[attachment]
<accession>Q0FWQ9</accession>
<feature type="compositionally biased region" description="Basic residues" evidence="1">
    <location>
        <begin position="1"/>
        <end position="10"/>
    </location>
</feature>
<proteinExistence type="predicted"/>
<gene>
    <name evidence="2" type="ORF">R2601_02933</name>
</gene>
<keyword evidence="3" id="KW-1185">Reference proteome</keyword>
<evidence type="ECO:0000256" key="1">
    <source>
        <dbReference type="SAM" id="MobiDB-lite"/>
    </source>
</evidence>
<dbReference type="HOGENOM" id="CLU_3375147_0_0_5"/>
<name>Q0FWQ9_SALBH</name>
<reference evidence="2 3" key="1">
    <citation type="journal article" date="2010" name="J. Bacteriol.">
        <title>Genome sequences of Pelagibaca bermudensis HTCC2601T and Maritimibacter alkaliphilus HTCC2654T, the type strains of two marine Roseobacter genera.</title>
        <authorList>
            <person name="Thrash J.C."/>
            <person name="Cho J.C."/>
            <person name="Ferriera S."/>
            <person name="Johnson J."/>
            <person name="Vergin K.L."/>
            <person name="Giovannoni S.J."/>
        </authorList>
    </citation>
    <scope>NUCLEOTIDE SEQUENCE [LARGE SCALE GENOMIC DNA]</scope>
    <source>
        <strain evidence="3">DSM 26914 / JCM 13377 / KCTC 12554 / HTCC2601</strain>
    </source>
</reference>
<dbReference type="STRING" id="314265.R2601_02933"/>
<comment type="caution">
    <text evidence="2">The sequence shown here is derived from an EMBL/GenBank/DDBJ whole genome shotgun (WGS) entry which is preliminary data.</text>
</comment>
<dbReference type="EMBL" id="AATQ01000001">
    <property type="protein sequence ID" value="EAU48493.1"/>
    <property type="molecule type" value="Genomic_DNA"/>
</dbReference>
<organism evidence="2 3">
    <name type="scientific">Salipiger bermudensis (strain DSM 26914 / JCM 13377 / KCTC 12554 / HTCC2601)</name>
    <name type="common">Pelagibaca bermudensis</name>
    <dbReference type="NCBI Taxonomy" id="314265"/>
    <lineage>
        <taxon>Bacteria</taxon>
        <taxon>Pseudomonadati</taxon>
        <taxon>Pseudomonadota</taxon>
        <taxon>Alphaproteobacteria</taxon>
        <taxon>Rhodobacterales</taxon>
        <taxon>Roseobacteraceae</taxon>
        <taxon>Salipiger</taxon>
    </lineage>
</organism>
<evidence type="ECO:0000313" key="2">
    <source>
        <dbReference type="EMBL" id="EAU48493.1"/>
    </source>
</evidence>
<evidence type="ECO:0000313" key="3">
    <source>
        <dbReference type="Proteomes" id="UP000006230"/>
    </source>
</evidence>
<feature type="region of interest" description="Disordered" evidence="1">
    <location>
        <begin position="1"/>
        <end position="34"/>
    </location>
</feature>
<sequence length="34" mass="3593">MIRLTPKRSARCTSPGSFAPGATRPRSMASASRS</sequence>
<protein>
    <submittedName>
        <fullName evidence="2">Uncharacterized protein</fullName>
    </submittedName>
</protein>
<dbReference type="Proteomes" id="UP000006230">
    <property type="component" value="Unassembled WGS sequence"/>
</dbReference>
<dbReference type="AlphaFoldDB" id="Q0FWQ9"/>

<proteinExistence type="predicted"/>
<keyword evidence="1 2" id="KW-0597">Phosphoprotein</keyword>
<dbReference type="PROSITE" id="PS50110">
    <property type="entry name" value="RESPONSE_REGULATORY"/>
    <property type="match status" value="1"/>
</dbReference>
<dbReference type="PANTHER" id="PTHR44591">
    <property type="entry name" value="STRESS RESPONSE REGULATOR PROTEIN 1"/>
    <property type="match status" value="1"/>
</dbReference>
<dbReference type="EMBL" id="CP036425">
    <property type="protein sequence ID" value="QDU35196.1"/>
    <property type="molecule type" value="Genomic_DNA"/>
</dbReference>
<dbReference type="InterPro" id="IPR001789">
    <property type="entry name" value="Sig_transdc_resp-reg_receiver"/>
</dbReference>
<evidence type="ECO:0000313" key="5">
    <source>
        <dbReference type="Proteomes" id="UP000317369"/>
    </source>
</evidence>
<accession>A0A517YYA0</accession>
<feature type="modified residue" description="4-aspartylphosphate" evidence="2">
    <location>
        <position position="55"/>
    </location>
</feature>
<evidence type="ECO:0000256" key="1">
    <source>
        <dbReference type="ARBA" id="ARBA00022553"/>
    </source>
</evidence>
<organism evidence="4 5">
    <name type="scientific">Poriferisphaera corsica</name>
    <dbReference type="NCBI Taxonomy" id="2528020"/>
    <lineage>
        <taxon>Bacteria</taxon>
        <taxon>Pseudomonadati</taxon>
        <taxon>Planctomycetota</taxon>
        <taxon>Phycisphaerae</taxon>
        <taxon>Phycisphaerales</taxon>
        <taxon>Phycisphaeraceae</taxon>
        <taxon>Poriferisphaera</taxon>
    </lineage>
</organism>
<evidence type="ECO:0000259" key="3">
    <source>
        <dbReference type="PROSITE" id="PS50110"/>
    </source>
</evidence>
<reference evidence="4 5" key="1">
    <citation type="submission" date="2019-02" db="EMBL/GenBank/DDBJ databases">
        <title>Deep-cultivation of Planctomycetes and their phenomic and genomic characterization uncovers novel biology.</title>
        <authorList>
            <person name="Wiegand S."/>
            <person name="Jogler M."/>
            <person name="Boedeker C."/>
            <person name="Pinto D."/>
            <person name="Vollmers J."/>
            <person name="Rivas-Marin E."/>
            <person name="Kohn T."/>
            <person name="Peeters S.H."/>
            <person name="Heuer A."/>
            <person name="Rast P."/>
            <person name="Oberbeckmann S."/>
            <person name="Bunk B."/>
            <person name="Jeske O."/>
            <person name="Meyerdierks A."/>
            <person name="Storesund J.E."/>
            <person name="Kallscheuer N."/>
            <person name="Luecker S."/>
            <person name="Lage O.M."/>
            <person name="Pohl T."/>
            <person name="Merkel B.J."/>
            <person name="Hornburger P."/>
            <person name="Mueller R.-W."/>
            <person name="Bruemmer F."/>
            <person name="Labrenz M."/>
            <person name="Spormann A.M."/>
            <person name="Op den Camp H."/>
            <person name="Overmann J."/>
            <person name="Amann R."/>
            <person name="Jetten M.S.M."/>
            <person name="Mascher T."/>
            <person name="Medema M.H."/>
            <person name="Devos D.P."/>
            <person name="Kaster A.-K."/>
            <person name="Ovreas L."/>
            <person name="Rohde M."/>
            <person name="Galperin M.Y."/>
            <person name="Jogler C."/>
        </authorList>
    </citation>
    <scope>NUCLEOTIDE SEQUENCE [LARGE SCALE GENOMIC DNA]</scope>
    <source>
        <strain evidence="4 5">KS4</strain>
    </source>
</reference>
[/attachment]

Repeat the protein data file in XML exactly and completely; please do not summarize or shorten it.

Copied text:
<accession>Q0FWQ9</accession>
<feature type="compositionally biased region" description="Basic residues" evidence="1">
    <location>
        <begin position="1"/>
        <end position="10"/>
    </location>
</feature>
<proteinExistence type="predicted"/>
<gene>
    <name evidence="2" type="ORF">R2601_02933</name>
</gene>
<keyword evidence="3" id="KW-1185">Reference proteome</keyword>
<evidence type="ECO:0000256" key="1">
    <source>
        <dbReference type="SAM" id="MobiDB-lite"/>
    </source>
</evidence>
<dbReference type="HOGENOM" id="CLU_3375147_0_0_5"/>
<name>Q0FWQ9_SALBH</name>
<reference evidence="2 3" key="1">
    <citation type="journal article" date="2010" name="J. Bacteriol.">
        <title>Genome sequences of Pelagibaca bermudensis HTCC2601T and Maritimibacter alkaliphilus HTCC2654T, the type strains of two marine Roseobacter genera.</title>
        <authorList>
            <person name="Thrash J.C."/>
            <person name="Cho J.C."/>
            <person name="Ferriera S."/>
            <person name="Johnson J."/>
            <person name="Vergin K.L."/>
            <person name="Giovannoni S.J."/>
        </authorList>
    </citation>
    <scope>NUCLEOTIDE SEQUENCE [LARGE SCALE GENOMIC DNA]</scope>
    <source>
        <strain evidence="3">DSM 26914 / JCM 13377 / KCTC 12554 / HTCC2601</strain>
    </source>
</reference>
<dbReference type="STRING" id="314265.R2601_02933"/>
<comment type="caution">
    <text evidence="2">The sequence shown here is derived from an EMBL/GenBank/DDBJ whole genome shotgun (WGS) entry which is preliminary data.</text>
</comment>
<dbReference type="EMBL" id="AATQ01000001">
    <property type="protein sequence ID" value="EAU48493.1"/>
    <property type="molecule type" value="Genomic_DNA"/>
</dbReference>
<organism evidence="2 3">
    <name type="scientific">Salipiger bermudensis (strain DSM 26914 / JCM 13377 / KCTC 12554 / HTCC2601)</name>
    <name type="common">Pelagibaca bermudensis</name>
    <dbReference type="NCBI Taxonomy" id="314265"/>
    <lineage>
        <taxon>Bacteria</taxon>
        <taxon>Pseudomonadati</taxon>
        <taxon>Pseudomonadota</taxon>
        <taxon>Alphaproteobacteria</taxon>
        <taxon>Rhodobacterales</taxon>
        <taxon>Roseobacteraceae</taxon>
        <taxon>Salipiger</taxon>
    </lineage>
</organism>
<evidence type="ECO:0000313" key="2">
    <source>
        <dbReference type="EMBL" id="EAU48493.1"/>
    </source>
</evidence>
<evidence type="ECO:0000313" key="3">
    <source>
        <dbReference type="Proteomes" id="UP000006230"/>
    </source>
</evidence>
<feature type="region of interest" description="Disordered" evidence="1">
    <location>
        <begin position="1"/>
        <end position="34"/>
    </location>
</feature>
<sequence length="34" mass="3593">MIRLTPKRSARCTSPGSFAPGATRPRSMASASRS</sequence>
<protein>
    <submittedName>
        <fullName evidence="2">Uncharacterized protein</fullName>
    </submittedName>
</protein>
<dbReference type="Proteomes" id="UP000006230">
    <property type="component" value="Unassembled WGS sequence"/>
</dbReference>
<dbReference type="AlphaFoldDB" id="Q0FWQ9"/>

<proteinExistence type="predicted"/>
<keyword evidence="1 2" id="KW-0597">Phosphoprotein</keyword>
<dbReference type="PROSITE" id="PS50110">
    <property type="entry name" value="RESPONSE_REGULATORY"/>
    <property type="match status" value="1"/>
</dbReference>
<dbReference type="PANTHER" id="PTHR44591">
    <property type="entry name" value="STRESS RESPONSE REGULATOR PROTEIN 1"/>
    <property type="match status" value="1"/>
</dbReference>
<dbReference type="EMBL" id="CP036425">
    <property type="protein sequence ID" value="QDU35196.1"/>
    <property type="molecule type" value="Genomic_DNA"/>
</dbReference>
<dbReference type="InterPro" id="IPR001789">
    <property type="entry name" value="Sig_transdc_resp-reg_receiver"/>
</dbReference>
<evidence type="ECO:0000313" key="5">
    <source>
        <dbReference type="Proteomes" id="UP000317369"/>
    </source>
</evidence>
<accession>A0A517YYA0</accession>
<feature type="modified residue" description="4-aspartylphosphate" evidence="2">
    <location>
        <position position="55"/>
    </location>
</feature>
<evidence type="ECO:0000256" key="1">
    <source>
        <dbReference type="ARBA" id="ARBA00022553"/>
    </source>
</evidence>
<organism evidence="4 5">
    <name type="scientific">Poriferisphaera corsica</name>
    <dbReference type="NCBI Taxonomy" id="2528020"/>
    <lineage>
        <taxon>Bacteria</taxon>
        <taxon>Pseudomonadati</taxon>
        <taxon>Planctomycetota</taxon>
        <taxon>Phycisphaerae</taxon>
        <taxon>Phycisphaerales</taxon>
        <taxon>Phycisphaeraceae</taxon>
        <taxon>Poriferisphaera</taxon>
    </lineage>
</organism>
<evidence type="ECO:0000259" key="3">
    <source>
        <dbReference type="PROSITE" id="PS50110"/>
    </source>
</evidence>
<reference evidence="4 5" key="1">
    <citation type="submission" date="2019-02" db="EMBL/GenBank/DDBJ databases">
        <title>Deep-cultivation of Planctomycetes and their phenomic and genomic characterization uncovers novel biology.</title>
        <authorList>
            <person name="Wiegand S."/>
            <person name="Jogler M."/>
            <person name="Boedeker C."/>
            <person name="Pinto D."/>
            <person name="Vollmers J."/>
            <person name="Rivas-Marin E."/>
            <person name="Kohn T."/>
            <person name="Peeters S.H."/>
            <person name="Heuer A."/>
            <person name="Rast P."/>
            <person name="Oberbeckmann S."/>
            <person name="Bunk B."/>
            <person name="Jeske O."/>
            <person name="Meyerdierks A."/>
            <person name="Storesund J.E."/>
            <person name="Kallscheuer N."/>
            <person name="Luecker S."/>
            <person name="Lage O.M."/>
            <person name="Pohl T."/>
            <person name="Merkel B.J."/>
            <person name="Hornburger P."/>
            <person name="Mueller R.-W."/>
            <person name="Bruemmer F."/>
            <person name="Labrenz M."/>
            <person name="Spormann A.M."/>
            <person name="Op den Camp H."/>
            <person name="Overmann J."/>
            <person name="Amann R."/>
            <person name="Jetten M.S.M."/>
            <person name="Mascher T."/>
            <person name="Medema M.H."/>
            <person name="Devos D.P."/>
            <person name="Kaster A.-K."/>
            <person name="Ovreas L."/>
            <person name="Rohde M."/>
            <person name="Galperin M.Y."/>
            <person name="Jogler C."/>
        </authorList>
    </citation>
    <scope>NUCLEOTIDE SEQUENCE [LARGE SCALE GENOMIC DNA]</scope>
    <source>
        <strain evidence="4 5">KS4</strain>
    </source>
</reference>